(Irregular plural: addresses).
1. The place where a person or organization can be found or communicated with.
2. A sign in front of a house or business carrying the conventional form by which its location is described.
3. Written directions for finding some location; written on letters or packages that are to be delivered to that location; SYN. destination, name, address.
4. The manner of speaking to another individual.
5. A formal spoken communication delivered to an audience; SYN. speech.
6. (Computer science) The code that identifies where a piece of information is stored; SYN. computer address.
The label or number identifying the memory location where a unit of information is stored.
ETYM Italian attitudine, Late Lat. aptitudo, from Latin aptus suited, fitted: cf. French attitude. Related to Aptitude.
1. A complex mental orientation involving beliefs and feelings and values and dispositions to act in certain ways; SYN. mental attitude.
2. A theatrical pose created for effect.
3. Position of aircraft or spacecraft relative to a frame of reference (the horizon or direction of motion).
1. Dignified manner or conduct; SYN. comportment, presence, mien.
2. Device placed between moving parts to allow them to move easily, with a minimum of friction.
3. Relevant relation or interconnection:
4. The direction or path along which something moves or along which it lies; SYN. heading, aim.
ETYM Old Fren. cariage luggage, carriage, chariage carriage, cart, baggage, French charriage, cartage, wagoning, from Old Fren. carier, charier, French charrier, to cart. Related to Carry.
1. A machine part that carries something else.
2. A wheeled vehicle drawn by horses; SYN. equipage, rig.
3. Characteristic way of bearing one's body; SYN. bearing, posture.
ETYM Late Lat. conductus defense, escort, from Latin conductus, p. p. of conducere. Related to Conduce, Conduit.
1. The act or method of conducting; guidance; management.
2. Skillful guidance or management; generalship.
3. Convoy; escort; guard; guide.
4. That which carries or conveys anything; a channel; a conduit; an instrument.
5. The manner of guiding or carrying one's self; personal behavior; mode of action.
6. Plot; action; construction; manner of development.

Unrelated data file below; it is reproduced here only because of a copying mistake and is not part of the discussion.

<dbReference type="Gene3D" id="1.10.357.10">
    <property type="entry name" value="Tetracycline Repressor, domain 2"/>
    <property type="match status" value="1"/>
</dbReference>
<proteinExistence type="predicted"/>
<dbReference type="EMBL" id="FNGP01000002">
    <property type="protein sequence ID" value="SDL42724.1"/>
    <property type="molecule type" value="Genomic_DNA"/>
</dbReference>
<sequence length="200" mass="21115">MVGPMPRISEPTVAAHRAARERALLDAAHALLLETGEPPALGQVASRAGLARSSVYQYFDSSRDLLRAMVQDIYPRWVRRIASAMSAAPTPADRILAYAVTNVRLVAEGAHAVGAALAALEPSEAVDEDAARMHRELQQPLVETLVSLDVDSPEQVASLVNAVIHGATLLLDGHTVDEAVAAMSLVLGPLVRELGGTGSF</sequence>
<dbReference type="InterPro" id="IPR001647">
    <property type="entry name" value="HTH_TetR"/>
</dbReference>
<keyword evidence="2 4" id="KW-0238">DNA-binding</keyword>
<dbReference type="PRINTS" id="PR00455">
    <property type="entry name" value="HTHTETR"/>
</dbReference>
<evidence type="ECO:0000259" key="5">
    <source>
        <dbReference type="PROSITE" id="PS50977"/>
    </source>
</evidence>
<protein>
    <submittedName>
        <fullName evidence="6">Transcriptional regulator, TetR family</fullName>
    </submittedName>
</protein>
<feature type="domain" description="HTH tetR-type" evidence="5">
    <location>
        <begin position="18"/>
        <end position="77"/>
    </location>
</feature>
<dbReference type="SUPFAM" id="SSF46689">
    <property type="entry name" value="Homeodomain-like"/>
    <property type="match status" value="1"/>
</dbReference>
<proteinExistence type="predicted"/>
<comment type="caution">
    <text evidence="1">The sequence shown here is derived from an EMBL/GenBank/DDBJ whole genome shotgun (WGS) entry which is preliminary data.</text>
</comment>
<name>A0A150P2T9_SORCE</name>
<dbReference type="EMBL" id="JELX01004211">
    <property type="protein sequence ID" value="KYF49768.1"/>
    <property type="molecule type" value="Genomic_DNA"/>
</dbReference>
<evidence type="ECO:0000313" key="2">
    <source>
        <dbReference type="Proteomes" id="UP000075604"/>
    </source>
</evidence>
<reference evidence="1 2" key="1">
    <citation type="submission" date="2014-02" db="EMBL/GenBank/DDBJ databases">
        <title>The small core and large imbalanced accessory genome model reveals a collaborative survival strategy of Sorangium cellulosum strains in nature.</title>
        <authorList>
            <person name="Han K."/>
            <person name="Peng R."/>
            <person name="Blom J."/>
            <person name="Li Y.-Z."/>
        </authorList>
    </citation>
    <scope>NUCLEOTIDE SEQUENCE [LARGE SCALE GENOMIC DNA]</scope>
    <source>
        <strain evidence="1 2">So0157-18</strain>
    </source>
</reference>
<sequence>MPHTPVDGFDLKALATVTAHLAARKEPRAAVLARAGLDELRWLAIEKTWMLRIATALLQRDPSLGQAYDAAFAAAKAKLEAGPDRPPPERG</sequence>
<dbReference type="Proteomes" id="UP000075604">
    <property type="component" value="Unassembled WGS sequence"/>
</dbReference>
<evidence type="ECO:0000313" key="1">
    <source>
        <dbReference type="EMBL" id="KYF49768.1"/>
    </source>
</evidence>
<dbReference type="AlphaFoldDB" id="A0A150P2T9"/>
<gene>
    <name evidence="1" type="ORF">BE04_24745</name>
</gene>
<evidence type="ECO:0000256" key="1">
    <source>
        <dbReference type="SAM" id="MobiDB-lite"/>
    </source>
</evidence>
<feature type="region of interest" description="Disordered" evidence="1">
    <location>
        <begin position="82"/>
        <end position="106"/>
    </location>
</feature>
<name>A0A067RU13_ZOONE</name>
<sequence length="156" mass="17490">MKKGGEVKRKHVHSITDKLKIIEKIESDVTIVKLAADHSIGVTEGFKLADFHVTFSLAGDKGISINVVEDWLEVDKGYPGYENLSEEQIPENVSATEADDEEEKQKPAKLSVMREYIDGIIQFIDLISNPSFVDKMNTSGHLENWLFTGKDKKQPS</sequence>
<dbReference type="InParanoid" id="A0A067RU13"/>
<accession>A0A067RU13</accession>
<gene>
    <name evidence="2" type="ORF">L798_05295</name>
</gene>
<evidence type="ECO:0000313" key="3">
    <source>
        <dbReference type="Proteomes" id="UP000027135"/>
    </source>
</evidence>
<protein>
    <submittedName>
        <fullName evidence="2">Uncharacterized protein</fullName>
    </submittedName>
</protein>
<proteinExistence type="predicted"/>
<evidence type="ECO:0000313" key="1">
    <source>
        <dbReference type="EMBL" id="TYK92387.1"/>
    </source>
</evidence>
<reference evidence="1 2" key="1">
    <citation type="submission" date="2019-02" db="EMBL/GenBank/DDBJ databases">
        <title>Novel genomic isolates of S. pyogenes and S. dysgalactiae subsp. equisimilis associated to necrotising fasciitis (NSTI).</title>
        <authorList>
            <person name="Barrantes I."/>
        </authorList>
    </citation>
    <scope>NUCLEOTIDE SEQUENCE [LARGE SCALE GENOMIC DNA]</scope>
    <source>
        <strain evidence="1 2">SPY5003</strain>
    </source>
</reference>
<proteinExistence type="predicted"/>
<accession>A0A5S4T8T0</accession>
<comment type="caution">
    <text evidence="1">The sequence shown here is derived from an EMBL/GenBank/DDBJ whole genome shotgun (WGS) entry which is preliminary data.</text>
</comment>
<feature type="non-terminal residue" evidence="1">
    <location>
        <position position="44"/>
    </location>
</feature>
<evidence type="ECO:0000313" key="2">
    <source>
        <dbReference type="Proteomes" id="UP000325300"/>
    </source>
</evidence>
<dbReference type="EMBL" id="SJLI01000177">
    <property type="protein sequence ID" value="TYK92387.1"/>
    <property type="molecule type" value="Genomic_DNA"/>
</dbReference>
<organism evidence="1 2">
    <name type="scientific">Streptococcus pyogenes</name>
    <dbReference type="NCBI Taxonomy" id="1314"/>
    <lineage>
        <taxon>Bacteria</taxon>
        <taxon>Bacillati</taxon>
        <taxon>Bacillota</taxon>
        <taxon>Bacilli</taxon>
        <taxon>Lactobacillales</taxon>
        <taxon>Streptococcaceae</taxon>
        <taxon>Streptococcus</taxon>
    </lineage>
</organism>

ETYM Old Eng. contenance, countenaunce, demeanor, composure, French contenance demeanor, from Latin continentia continence, Late Lat. also, demeanor, from Latin continere to hold together, repress, contain. Related to Contain, Continence.
1. The appearance conveyed by a person's face; SYN. visage.
2. The human face ('kisser' and 'smiler' and 'mug' are informal terms for 'face'); SYN. physiognomy, visage, kisser, smiler, mug.
ETYM French déportement misconduct, Old Fren., demeanor. Related to Deport.
Manner of deporting or demeaning one's self; manner of acting; conduct; carrige; especially, manner of acting with respect to the courtesies and duties of life; behavior; demeanor; bearing.
1. A place (seaport or airport) where people and merchandise can enter or leave a country.
2. An opening (in a wall or ship or armored vehicle) for firing through; SYN. embrasure, porthole.
Point where goods are loaded or unloaded from a water-based to a land-based form of transport. Most ports are coastal, though inland ports on rivers also exist. Ports often have specialized equipment to handle cargo in large quantities (for example, container or roll-on/roll-off facilities).
Historically, ports have been important growth poles from which the transport networks of many colonial and trading countries developed, as in Nigeria. Ports with deep-water berths can accommodate large modern shipping; for example, the port of Rotterdam. See also airport.
1. A sustained posture; especially; one assumed for artistic effect
2. An attitude, role, or characteristic assumed for effect
3. A position, especially the position one adopts for a portrait or a photograph.
ETYM French, from Latin positura, from ponere, positum, to place. Related to Position.
1. The position of the body; the situation or disposition of the several parts of the body with respect to each other, or for a particular purpose.
2. The erect or proper position of the body.
3. (Fine Arts), the position of a figure with regard to the several principal members by which action is expressed; attitude.
ETYM French présence, Latin praesentia. Related to Present.
1. The act of being present.
2. The immediate proximity of someone or something; SYN. front.
3. The state of being present; current existence.
4. The impression that something is present.
5. An invisible spiritual being felt to be nearby.
ETYM French provocation, Latin provocatio. Related to Provoke.
Needed encouragement; SYN. incitement.
In law, the partial defense that the accused carried out a murder in the heat of anger after being provoked to lose their self-control. Such a defense, if successful, reduces the charge in English law to manslaughter. However, the defense has been criticized as an acceptance of male violence (since the provoked is usually male) and also as justifying an outmoded desire for retaliation that is inappropriate in modern society.